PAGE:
Perspectives of a Writer and Musician

Issues related to writing, publishing and playing jazz music: One man's muse.
by Al Stevens

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Location: Florida, United States

Sunday, May 21, 2006

Audio Distortion

Distortion is an unpleasant audio playback that results when one of the components in an audio signal is overdriven, that is, subjected to a signal that is louder than the component's capacity for volume. Here are examples of an audio clip that sounds normal and the same clip when distortion is somewhere in the system.








Normal Audio








Distorted Audio



Clipping


Distortion happens when the audio waveform is clipped. Refer to the waveform graph from the previous article that introduces this series. Here is the same waveform when the signal has been clipped.


Observe those flat spots at the top and bottom of the waveform. Compare this waveform with the other graph. That waveform is nicely rounded off. This one is clipped.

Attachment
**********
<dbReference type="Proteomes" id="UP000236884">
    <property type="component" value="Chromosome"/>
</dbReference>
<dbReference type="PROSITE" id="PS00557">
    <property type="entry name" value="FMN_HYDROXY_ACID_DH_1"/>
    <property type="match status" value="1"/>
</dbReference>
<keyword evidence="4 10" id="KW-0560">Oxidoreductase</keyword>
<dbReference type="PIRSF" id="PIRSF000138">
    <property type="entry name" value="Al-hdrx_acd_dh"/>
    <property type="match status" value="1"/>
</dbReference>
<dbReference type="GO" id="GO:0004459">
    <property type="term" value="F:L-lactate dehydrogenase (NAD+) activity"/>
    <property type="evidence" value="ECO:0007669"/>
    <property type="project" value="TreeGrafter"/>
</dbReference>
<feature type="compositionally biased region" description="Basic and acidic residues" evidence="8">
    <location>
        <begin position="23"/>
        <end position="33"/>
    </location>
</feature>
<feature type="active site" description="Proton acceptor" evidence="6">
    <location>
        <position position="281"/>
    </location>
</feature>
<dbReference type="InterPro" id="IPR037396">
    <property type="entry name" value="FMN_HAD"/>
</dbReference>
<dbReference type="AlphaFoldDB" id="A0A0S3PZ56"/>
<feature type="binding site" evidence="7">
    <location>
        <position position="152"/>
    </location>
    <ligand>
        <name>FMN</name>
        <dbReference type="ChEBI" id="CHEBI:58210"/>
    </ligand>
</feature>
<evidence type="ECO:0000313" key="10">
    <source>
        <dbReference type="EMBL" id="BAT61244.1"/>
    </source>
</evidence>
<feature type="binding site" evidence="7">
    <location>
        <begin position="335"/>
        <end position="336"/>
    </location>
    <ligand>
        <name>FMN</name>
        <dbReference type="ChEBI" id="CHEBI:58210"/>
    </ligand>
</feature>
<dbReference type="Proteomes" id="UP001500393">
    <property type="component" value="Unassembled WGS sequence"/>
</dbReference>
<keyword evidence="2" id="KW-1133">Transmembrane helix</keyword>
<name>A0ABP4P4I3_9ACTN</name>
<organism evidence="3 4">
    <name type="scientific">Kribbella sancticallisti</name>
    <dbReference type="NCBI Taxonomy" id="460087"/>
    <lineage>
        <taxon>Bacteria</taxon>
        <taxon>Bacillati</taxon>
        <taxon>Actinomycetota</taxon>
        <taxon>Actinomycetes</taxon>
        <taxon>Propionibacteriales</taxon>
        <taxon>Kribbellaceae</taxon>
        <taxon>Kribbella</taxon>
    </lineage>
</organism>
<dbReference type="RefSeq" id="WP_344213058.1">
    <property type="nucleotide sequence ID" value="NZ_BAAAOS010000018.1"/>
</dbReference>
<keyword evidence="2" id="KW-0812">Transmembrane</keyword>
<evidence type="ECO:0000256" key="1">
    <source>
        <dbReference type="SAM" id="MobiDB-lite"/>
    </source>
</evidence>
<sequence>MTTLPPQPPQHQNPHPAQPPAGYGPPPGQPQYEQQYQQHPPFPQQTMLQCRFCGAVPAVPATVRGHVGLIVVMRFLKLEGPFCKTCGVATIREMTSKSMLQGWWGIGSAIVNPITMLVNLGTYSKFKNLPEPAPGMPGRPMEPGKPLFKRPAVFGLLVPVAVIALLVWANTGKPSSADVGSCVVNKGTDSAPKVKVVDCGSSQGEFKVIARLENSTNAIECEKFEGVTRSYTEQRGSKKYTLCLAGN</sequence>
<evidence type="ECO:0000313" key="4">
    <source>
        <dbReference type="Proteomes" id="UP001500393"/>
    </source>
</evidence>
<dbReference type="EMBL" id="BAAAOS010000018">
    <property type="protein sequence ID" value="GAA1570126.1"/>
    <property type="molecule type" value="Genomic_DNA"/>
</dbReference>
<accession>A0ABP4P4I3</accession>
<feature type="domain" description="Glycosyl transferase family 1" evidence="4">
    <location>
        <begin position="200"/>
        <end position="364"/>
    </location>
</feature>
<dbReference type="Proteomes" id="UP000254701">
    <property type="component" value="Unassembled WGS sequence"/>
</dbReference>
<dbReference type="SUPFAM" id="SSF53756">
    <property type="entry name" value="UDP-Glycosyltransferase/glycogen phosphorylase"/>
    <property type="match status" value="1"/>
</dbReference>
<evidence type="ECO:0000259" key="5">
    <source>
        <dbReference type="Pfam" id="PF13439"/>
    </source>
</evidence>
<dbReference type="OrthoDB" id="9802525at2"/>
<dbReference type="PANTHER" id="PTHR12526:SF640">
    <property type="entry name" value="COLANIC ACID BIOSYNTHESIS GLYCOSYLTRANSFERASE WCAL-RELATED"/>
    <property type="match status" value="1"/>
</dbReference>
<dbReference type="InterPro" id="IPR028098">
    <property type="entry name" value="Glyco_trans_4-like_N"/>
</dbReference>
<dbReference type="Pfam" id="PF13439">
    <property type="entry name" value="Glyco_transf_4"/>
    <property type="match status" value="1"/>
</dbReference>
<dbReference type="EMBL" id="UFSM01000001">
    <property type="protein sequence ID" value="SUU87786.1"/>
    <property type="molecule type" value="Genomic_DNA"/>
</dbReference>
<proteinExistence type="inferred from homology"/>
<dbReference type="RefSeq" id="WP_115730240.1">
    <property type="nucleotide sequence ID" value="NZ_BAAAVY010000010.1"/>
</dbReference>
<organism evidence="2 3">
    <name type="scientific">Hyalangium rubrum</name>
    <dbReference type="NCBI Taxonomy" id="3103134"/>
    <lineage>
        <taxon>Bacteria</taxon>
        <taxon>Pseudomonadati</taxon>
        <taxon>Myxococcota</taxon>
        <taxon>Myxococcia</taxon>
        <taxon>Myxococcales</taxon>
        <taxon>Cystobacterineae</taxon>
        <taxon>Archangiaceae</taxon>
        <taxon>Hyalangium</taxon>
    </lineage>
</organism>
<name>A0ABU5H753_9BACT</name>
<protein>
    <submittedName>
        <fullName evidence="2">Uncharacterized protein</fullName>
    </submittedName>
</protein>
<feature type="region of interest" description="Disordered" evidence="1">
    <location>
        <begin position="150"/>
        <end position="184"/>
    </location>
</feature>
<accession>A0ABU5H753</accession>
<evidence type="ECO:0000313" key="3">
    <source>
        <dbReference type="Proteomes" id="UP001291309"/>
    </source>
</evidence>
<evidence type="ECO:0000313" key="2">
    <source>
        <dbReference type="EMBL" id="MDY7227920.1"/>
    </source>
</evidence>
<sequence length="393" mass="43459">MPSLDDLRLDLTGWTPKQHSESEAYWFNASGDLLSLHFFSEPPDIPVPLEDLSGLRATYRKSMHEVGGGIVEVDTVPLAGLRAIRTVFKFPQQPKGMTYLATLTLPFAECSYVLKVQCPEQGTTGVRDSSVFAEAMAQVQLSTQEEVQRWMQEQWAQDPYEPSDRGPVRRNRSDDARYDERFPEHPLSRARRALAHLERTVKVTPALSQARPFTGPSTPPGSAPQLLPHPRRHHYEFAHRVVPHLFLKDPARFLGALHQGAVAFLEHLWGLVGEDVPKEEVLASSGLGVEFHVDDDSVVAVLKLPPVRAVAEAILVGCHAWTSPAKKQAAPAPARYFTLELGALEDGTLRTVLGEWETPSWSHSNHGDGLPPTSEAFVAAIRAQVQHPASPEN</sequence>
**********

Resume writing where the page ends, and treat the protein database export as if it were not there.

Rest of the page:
Overdriving the Signal


Clipping occurs anywhere in the sound system when the amplitude of the waveform is greater than the limits of a component.
  • Shouting into a microphone or getting too close to it can vibrate its diaphragm beyond its limits.

  • Setting an amplifier's input gain too high can overdrive any of its internal components.

  • Setting an amplifier's master gain too high can overdrive the loudspeaker, vibrating its coil and cone beyond their limits.

  • A loudspeaker with a torn cone or damaged coil can produce distortion all the time irrespective of the signal it receives. You commonly hear this effect in old car radios in which the loudspeaker has simply worn out.


Dealing With Distortion


Here's what to do when you hear distortion in the sound system:

  • Ensure that all your components—microphone, amplifier, loudspeakers, cables—are in good repair and are of sufficient quality to handle your sound requirements

  • Move farther away from the microphone

  • Don't shout

  • Turn down the input and master gain controls on the amplifier

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